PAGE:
Monday, August 27, 2007

Life & Politics

Lots of news today:

Gonzales resigns! I'm accepting entries for best one-liner related to this news. So far, the best has been at Daily Kos: Gonzales does not remember resigning. "I have no memory of having submitted such a letter or of having any conversation with the President about anything at all," Mr. Gonzales replied. Or this quote found at the onion from joe schmo on the street: "Congrats, Dirk Kempthorne! You're now my favorite current cabinet member!"

Switching tracks:

Khubz is sick. She woke up Friday with a slight fever and has puked each day since. Scully is taking her to the dr. today because I just can't get puked on one more day in a row. Nights have been really hard. Last night she went to sleep right away but got up to join us in bed around midnight. I'd only gotten to bed myself at 11. She nursed & squawked and, well, you know how that goes.

Despite all that, we had a really nice weekend (pretty much.) We got tons done on Saturday morning, had a great time with friends Sunday morning (they even forgave us for not having orange juice--i daresay I would have held a grudge). The afternoons were a little trying. The evenings were difficult. And it's all okay, right?

Anyway, I hope Scully & Khubz have an okay time of it today. We're supposed to leave for Texas on Thursday night, if Khubz is feeling better.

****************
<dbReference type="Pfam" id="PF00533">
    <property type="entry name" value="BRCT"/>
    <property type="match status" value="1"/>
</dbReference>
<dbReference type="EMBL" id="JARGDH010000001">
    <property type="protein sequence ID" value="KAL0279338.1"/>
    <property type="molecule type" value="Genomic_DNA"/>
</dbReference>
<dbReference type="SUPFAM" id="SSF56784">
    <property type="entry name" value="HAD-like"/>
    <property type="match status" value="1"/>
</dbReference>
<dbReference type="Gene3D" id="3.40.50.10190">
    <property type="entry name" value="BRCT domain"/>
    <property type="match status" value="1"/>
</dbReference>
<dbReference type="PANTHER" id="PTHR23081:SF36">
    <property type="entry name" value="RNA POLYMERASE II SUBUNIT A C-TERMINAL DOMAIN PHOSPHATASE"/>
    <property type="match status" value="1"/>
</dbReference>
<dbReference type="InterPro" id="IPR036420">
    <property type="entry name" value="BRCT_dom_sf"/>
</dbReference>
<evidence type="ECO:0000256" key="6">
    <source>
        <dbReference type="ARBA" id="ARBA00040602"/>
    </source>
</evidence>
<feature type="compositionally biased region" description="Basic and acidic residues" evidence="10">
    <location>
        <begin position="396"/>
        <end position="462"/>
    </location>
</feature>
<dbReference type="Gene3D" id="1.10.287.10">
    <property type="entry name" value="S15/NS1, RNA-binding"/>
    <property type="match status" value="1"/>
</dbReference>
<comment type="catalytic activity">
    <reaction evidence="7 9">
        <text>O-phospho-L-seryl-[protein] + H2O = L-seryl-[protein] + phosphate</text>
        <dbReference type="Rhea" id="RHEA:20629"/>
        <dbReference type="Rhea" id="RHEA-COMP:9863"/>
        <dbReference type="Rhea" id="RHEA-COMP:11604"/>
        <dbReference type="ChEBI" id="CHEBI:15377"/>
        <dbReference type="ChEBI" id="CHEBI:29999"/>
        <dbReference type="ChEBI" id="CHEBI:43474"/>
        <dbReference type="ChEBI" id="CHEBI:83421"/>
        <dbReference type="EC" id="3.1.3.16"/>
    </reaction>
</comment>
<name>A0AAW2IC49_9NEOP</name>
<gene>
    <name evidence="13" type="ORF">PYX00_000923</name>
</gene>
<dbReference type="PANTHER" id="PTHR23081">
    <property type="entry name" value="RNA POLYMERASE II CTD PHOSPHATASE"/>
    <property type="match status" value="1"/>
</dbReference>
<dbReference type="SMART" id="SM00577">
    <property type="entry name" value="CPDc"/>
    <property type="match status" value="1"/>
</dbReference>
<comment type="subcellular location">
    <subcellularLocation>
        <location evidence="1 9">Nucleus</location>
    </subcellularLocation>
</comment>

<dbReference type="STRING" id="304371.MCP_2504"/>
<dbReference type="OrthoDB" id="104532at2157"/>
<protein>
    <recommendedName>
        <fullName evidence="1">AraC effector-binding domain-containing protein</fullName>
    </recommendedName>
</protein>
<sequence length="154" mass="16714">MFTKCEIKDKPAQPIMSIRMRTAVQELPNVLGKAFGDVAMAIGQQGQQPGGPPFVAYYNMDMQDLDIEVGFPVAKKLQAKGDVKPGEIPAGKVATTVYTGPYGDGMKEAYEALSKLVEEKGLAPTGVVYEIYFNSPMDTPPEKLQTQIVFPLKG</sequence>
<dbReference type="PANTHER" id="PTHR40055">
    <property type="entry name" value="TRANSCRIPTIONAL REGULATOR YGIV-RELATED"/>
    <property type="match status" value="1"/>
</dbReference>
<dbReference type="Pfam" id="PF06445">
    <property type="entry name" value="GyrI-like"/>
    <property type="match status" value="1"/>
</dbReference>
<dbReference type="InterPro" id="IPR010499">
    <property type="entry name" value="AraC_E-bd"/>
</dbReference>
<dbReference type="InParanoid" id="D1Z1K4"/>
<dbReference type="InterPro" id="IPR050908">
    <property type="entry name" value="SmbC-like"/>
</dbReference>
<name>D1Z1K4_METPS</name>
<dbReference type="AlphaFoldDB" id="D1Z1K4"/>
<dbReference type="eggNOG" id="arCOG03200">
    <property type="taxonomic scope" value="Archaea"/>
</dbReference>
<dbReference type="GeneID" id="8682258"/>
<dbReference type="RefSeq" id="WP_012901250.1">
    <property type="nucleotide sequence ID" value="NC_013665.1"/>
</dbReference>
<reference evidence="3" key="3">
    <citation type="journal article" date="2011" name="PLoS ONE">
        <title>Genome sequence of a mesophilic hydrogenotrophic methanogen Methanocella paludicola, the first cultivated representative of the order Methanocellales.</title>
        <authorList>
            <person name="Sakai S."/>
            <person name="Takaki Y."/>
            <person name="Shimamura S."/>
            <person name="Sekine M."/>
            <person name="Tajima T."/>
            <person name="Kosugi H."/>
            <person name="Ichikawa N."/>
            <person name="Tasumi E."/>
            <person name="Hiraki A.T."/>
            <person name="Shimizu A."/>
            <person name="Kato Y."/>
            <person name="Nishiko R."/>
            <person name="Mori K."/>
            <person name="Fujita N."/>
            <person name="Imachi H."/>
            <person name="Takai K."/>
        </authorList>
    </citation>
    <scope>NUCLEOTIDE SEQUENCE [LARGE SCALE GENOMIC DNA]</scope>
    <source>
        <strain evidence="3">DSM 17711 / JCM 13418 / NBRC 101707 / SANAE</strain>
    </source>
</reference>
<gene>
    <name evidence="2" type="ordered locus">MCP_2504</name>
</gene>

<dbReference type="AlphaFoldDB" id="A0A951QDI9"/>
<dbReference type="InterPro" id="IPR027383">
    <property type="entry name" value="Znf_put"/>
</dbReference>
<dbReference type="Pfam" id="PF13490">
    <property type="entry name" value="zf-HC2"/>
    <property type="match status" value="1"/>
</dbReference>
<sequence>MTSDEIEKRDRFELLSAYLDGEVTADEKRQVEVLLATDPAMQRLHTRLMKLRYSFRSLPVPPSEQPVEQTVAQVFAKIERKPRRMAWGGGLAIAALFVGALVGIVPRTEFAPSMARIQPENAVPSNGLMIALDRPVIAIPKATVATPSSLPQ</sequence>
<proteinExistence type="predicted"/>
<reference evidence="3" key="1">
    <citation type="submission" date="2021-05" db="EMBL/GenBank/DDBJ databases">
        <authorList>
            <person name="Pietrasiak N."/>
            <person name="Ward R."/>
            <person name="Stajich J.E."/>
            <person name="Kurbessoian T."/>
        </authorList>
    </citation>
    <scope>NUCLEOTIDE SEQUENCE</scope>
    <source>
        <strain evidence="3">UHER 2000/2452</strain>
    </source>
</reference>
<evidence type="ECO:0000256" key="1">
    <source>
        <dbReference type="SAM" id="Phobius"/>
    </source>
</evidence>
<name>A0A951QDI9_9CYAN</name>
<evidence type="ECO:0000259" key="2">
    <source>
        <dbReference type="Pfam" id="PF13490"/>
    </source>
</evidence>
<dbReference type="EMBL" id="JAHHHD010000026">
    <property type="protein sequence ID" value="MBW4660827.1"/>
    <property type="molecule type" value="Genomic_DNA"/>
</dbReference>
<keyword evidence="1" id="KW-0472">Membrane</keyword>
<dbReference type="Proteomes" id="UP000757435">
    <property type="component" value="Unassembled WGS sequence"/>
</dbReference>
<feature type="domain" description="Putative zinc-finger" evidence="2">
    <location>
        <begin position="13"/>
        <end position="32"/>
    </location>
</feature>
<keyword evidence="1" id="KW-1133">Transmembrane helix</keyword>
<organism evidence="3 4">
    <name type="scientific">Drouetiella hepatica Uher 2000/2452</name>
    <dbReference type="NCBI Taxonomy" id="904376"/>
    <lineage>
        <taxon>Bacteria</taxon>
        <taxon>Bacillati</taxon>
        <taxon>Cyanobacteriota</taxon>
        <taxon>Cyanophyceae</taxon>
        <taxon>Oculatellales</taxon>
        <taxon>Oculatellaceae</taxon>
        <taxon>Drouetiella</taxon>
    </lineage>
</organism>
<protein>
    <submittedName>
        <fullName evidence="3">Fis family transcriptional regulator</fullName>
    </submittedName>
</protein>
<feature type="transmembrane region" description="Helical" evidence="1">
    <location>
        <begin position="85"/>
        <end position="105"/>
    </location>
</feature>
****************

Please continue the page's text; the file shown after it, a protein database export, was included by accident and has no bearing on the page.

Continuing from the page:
In other news, I had a short conversation with a coworker this morning about transracial/transnational adoption. The question hinged on whether or not babies had a culturally specific identity. Would the white adoptive parents only have to "deal" with culture in terms of people's racism directed at their brown child? Do they need to do more than teach their child to deflect people's assumptions? Is there something that might make that child inherently Guatemalan or chinese or romanian? Yes, I think so.

I should say that I think adoption in general is fraught with ethical dilemmas. x 10 for transracial/transnational adoption. Without judgement to the adoptive parents and certainly without judgement to the birth mom. If you've been with me for any amount of time you know that I think the fertility industry is fraught with major ethical dilemmas and it didn't stop me from (figuratively and literally) opening my legs to them.

"This is an impossible problem." my coworker said. But for the parents to just shrug off this "impossible problem" that only transfers it to the child, it doesn't resolve it.

So at some point in the conversation I said, "It's not just that the kid is going to have to deal with racism. That's not the sum of her racial identity. Being adopted from Guatemala by white american parents is part of her story. Just like the donor is part of Khubz's story."

It just came out. I didn't mean to say it and I hadn't thought about it quite like that until I said it. And the donor is part of her story. What that means will be up to her. It is a fact of her existence and a fact of our family. It is not a tragedy (just as adoption and abortion are not tragedies--given real consent and choice.) It is part of what brought her to us/us to her.

It is another complexity that deserves our conscious attention and deliberate gratitude.

Well, hell. (sigh) I'll add that to the list.

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